Capecchi To Present 33rd Nobel Laureate Lecture On March 1Published: February 15, 2011
Mario R. Capecchi, winner of the 2007 Nobel Prize in physiology or medicine, will present CSULB’s 33rd Nobel Laureate Lecture on Tuesday, March 1.
He will speak from 11 a.m.-noon on “The Making of a Scientist—An Unlikely Journey,” and from 4-5 p.m. on “Gene Targeting into the 21st Century: Mouse Models of Human Disease Neuropsychiatric Disorders,” in the University Student Union Ballrooms.
Capecchi is Distinguished Professor in the Eccles Institute of Human Genetics and a founding member of the Brain Institute at the University of Utah, where he has been since 1973.
He was recognized for his pioneering work in gene targeting of mouse embryo-derived stem cells that hold possibilities for understanding and developing treatments for a host of diseases. He shared the prize with Martin Evans of Cardiff University in Wales and Oliver Smithies of the University of North Carolina at Chapel Hill.
Capecchi was born in Italy in 1937. During World War II, his mother was imprisoned in the Dachau concentration camp and he suffered periods of childhood homelessness and hunger. They reunited after the war and immigrated to the United States.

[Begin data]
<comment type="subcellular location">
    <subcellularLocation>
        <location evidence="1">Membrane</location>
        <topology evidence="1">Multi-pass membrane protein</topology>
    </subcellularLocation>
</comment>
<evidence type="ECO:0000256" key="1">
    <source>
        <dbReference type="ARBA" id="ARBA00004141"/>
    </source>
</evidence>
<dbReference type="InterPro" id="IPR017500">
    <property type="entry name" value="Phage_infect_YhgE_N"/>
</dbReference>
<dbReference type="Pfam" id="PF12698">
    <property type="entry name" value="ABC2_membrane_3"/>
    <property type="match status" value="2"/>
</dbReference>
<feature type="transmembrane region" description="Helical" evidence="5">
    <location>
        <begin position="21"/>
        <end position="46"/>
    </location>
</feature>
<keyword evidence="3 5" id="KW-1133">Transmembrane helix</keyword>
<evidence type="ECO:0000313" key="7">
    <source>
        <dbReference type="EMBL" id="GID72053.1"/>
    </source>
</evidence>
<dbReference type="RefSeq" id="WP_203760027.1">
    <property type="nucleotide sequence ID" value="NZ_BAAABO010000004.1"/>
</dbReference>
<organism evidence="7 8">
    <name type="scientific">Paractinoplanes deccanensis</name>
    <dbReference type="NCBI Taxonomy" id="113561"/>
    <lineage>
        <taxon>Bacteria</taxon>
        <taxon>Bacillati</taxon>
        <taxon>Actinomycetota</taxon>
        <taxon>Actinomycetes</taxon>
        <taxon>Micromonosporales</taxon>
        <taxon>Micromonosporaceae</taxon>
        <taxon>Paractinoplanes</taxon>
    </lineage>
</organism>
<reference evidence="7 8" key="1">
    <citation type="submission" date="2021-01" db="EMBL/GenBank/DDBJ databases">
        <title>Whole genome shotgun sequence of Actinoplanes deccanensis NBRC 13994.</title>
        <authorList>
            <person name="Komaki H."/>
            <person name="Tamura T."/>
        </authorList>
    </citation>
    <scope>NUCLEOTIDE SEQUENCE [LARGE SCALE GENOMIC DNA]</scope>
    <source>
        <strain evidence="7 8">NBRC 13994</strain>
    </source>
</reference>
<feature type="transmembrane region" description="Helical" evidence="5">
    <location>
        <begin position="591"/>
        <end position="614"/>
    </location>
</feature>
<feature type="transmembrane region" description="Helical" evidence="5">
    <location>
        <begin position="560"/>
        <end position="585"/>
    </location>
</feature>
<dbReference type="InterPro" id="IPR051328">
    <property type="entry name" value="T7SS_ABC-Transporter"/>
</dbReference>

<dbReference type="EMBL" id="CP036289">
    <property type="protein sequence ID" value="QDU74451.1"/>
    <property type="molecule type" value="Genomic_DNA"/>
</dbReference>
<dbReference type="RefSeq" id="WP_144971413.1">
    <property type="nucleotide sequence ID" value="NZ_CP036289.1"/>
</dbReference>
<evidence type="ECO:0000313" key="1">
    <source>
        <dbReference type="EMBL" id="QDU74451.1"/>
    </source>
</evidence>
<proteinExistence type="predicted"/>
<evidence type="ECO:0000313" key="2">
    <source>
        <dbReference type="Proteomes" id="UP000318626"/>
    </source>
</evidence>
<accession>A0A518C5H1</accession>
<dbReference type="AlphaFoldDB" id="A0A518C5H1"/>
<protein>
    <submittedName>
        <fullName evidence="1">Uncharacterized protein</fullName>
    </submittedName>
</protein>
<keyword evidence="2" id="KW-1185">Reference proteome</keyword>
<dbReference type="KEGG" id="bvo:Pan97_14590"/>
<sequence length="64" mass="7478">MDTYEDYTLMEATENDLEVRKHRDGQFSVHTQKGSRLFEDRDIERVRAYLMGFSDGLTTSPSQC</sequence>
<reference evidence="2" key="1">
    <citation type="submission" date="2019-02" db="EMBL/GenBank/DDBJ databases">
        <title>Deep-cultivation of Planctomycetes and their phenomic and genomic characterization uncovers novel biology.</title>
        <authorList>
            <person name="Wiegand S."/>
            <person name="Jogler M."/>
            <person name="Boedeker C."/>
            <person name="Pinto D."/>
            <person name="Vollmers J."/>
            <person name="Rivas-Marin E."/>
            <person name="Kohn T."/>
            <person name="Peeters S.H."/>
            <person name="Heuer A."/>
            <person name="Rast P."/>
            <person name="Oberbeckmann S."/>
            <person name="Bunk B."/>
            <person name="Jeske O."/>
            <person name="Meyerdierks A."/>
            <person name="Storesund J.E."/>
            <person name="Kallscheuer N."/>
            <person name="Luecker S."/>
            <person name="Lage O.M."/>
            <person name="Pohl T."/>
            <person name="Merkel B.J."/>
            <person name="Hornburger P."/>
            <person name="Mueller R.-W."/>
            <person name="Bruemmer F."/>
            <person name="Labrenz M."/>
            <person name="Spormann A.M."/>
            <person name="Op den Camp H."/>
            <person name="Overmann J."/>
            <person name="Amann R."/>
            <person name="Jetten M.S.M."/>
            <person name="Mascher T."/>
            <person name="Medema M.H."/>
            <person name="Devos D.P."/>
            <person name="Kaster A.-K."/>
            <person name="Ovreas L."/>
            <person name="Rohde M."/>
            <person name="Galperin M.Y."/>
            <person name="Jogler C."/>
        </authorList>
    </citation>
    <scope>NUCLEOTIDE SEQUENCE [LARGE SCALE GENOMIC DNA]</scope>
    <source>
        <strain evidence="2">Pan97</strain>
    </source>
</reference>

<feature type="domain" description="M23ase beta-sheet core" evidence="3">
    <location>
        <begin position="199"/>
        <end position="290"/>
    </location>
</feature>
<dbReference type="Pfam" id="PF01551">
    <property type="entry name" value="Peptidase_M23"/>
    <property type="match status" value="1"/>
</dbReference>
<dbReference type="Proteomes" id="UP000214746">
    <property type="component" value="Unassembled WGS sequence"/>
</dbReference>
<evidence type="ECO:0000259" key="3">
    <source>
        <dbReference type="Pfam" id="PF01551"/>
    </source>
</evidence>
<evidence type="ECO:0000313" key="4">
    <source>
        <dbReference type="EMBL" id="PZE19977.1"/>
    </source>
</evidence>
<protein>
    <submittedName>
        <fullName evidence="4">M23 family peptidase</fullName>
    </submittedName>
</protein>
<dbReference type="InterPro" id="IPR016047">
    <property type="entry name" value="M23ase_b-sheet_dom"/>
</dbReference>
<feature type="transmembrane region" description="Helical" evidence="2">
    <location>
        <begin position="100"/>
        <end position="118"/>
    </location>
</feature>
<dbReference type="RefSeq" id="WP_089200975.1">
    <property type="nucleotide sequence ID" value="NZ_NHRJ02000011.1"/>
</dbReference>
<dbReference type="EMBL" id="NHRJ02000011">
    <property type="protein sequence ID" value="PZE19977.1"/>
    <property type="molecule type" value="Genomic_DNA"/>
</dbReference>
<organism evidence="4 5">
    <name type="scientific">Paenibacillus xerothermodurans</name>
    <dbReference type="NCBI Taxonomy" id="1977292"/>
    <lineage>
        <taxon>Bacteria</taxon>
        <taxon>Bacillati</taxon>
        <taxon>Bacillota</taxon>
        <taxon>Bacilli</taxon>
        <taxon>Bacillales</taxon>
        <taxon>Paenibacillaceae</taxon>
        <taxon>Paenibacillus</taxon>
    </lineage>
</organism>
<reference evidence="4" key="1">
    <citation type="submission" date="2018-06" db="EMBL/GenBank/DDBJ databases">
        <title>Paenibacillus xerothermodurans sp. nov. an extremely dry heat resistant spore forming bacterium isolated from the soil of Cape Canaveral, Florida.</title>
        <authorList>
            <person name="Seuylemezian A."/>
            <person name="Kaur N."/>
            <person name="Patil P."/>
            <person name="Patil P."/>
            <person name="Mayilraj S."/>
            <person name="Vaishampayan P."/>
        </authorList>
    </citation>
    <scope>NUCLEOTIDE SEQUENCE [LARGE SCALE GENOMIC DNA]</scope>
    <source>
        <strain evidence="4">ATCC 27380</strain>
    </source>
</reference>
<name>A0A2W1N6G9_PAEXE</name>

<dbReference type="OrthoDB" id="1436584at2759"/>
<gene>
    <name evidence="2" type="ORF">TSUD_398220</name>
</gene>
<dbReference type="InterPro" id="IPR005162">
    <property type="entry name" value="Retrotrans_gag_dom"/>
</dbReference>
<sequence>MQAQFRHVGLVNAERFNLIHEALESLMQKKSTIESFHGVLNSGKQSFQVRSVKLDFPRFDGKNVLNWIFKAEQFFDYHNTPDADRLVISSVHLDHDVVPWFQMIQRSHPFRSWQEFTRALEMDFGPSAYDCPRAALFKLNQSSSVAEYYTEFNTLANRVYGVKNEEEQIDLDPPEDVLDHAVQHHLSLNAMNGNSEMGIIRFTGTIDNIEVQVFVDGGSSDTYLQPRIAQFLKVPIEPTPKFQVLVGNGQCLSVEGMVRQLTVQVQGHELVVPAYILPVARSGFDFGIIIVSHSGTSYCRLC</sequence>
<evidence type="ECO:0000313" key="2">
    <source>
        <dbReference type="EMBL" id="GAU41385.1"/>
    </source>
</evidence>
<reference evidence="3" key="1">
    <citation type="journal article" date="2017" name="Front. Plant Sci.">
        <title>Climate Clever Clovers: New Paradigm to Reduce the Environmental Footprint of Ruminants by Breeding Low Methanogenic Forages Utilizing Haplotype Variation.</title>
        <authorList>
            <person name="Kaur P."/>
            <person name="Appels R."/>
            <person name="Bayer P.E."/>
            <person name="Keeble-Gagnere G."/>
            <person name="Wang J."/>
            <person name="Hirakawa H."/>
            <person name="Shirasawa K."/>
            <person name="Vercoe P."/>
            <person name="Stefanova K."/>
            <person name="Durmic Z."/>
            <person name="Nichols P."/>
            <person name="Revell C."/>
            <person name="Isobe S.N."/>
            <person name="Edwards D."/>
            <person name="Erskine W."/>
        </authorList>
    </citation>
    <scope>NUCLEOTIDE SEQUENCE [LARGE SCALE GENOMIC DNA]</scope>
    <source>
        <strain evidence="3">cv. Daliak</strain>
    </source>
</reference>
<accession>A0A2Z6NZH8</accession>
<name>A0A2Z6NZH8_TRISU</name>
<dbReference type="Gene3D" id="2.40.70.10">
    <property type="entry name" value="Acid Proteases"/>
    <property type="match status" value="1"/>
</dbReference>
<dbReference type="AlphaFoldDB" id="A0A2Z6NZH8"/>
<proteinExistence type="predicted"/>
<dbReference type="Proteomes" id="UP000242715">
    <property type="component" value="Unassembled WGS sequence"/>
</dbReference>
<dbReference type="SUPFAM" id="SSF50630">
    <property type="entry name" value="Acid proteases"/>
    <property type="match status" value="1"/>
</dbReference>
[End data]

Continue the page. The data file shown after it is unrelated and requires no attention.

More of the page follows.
He graduated from George School and received his B.S. in chemistry and physics from Antioch College in 1961 and his Ph.D. in biophysics from Harvard University in 1967. He completed his thesis work under the guidance of James D. Watson, co-discoverer of the structure of DNA, then taught for four years at Harvard Medical School before joining the Utah faculty.
The CSULB Nobel Laureate Lecture is free to the public and is co-sponsored by the College of Natural Sciences and Mathematics Dean’s Office and Student Council, Office of the President, and Associated Students Inc.
For additional information, contact Linda Sherwood of the Office of Student Life and Development at 562/985-2716.